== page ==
Cat Vaccination

Cat Vaccination

Posted on Tuesday 3rd May 2016

Categories: Articles

Vaccination protects your cat against various diseases, some of which can be fatal. They are an important part of your cat’s health care programme, however as with all vaccines there is the potential for side effects.

Most are not serious (discomfort at the site of injection, tiredness, reduced appetite) and usually go away without treatment. However some can be life threatening, such as an allergic reaction: bumpy itchy skin, vomiting/diarrhoea, swelling of the face, difficulty breathing, collapse and even death.

For this reason it is important to choose the vaccines each cat truly needs, and to vaccinate as little as reasonably possible whilst still offering good protection from disease.

The current recommendations by the WSAVA (World Small Animal Veterinary Association) are to give a core vaccine (against potentially life threatening diseases which all cats should be vaccinated against) no more than every 3 years after the initial 12 month booster following the kitten series.  Non-core vaccines (usually preventing less serious diseases compared to those covered by the core vaccines) are given to those cats which are assessed to have risk of exposure or a health concern that may make the disease more serious.

Our veterinarians will assess your cats’s lifestyle and health status, and tailor a vaccination plan accordingly.

Our Core Vaccine for cats protects against 3 diseases

Herpes- causes cat flu.

Calicivirus- causes cat flu.

Panleukopenia virus – this can cause severe, and often fatal gastroenteritis.

Current recommendations with the modern vaccine we use are:

1st vaccination at    9  weeks of age, or older.

2nd vaccination       3-4 weeks after the first.

Then next vaccination is a booster one year after the last kitten vaccine.

Thereafter, vaccination is repeated every 3 years as current research has shown that the vaccine will provide sufficient protection for at least 3 years.

A pregnant cat should not receive this vaccine.

Although vaccination is every 3 years for adult cats an annual health check is strongly recommended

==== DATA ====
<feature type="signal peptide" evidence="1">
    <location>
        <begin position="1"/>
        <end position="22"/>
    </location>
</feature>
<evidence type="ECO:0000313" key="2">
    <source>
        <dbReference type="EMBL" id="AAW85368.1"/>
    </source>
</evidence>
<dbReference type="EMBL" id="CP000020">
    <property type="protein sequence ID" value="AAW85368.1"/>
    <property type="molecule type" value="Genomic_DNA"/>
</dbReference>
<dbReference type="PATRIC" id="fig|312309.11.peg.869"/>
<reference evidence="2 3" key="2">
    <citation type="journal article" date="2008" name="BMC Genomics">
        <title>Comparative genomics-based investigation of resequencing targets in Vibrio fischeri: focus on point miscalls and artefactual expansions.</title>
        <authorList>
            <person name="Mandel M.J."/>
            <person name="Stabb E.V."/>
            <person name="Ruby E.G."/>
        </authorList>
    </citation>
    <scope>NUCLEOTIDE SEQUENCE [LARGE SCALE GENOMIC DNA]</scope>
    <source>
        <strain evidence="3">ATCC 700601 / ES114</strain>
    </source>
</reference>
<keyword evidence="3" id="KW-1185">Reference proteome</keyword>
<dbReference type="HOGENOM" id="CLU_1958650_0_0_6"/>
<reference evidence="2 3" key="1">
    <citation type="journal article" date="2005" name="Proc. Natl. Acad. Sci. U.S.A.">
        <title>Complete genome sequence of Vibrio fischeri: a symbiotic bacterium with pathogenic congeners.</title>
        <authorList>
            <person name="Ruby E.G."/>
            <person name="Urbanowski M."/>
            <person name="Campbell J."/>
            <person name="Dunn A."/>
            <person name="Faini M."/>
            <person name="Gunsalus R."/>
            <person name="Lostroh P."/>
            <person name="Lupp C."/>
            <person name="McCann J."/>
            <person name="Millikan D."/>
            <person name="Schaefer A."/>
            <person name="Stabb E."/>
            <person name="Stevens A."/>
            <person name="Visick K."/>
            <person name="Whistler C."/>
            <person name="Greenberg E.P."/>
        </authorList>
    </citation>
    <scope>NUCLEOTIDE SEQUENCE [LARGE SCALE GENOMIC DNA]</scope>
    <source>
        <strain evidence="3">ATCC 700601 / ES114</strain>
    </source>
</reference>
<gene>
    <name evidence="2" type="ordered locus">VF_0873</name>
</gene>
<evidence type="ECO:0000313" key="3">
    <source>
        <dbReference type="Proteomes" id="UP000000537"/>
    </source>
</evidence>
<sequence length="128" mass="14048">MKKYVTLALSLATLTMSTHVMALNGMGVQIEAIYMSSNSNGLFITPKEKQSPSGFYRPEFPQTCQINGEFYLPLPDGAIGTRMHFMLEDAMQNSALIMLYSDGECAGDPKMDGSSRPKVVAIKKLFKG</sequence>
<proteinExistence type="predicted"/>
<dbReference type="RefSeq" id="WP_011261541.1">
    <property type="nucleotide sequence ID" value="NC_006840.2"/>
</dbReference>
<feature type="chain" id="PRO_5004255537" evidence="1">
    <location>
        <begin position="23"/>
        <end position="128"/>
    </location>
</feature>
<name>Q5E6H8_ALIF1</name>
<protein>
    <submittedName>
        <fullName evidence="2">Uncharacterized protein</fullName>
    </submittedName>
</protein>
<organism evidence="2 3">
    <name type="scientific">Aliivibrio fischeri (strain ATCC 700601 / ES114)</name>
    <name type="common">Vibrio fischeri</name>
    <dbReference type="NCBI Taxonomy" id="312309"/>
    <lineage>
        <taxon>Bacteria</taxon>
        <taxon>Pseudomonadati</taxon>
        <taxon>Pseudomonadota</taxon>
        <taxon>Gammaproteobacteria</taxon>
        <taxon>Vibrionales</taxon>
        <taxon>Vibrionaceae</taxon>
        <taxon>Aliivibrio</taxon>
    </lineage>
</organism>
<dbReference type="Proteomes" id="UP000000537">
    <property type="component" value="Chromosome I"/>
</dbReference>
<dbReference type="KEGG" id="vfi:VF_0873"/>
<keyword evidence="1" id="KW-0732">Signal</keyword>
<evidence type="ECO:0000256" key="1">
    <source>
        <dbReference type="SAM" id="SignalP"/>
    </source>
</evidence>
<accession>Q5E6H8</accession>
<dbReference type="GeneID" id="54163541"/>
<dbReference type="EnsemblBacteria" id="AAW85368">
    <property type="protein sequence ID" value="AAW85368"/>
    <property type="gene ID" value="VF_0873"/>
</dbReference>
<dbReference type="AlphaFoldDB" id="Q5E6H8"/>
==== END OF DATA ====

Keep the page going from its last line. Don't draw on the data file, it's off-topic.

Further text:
Other Vaccines

Chlamydia vaccine:

Chlamydia, or as it is now known as Chlamydophila, causes conjunctivitis and respiratory disease in shelters or catteries, and rarely affects individual indoor cats. In addition, the vaccine has a higher incidence of vaccination reactions such as pain and lethargy. Therefore, we do not recommend the Chlamydophila vaccine.

FIP (Feline Infectious Peritonitis):

We do not recommend the FIP vaccine because it has not shown to be effective in preventing FIP disease.

FeLV (Feline Leukaemia Virus):

We only recommend this vaccine for outdoor cats with contact with stray cats.

FIV (Feline Immunodeficiency Virus):

Although commercially available, we do not recommend this vaccine as it has not been shown to be effective.

Rabies vaccine: 

At present, Rabies vaccination for cats is not compulsory in HK. Currently there is no rabies present in Hong Kong and therefore we generally do not recommend vaccinating your cat against it.

In order to export your cat many countries require it to be vaccinated against rabies and micro-chipped, this can easily be done in our Hospital.

The final schedule of vaccination needs to be in accordance to the guidelines of the country your cat is moving to.

Tai Wai Exotic

We provide the highest standard of care and compassion for all our exotic and small animal patients

Website by Roojai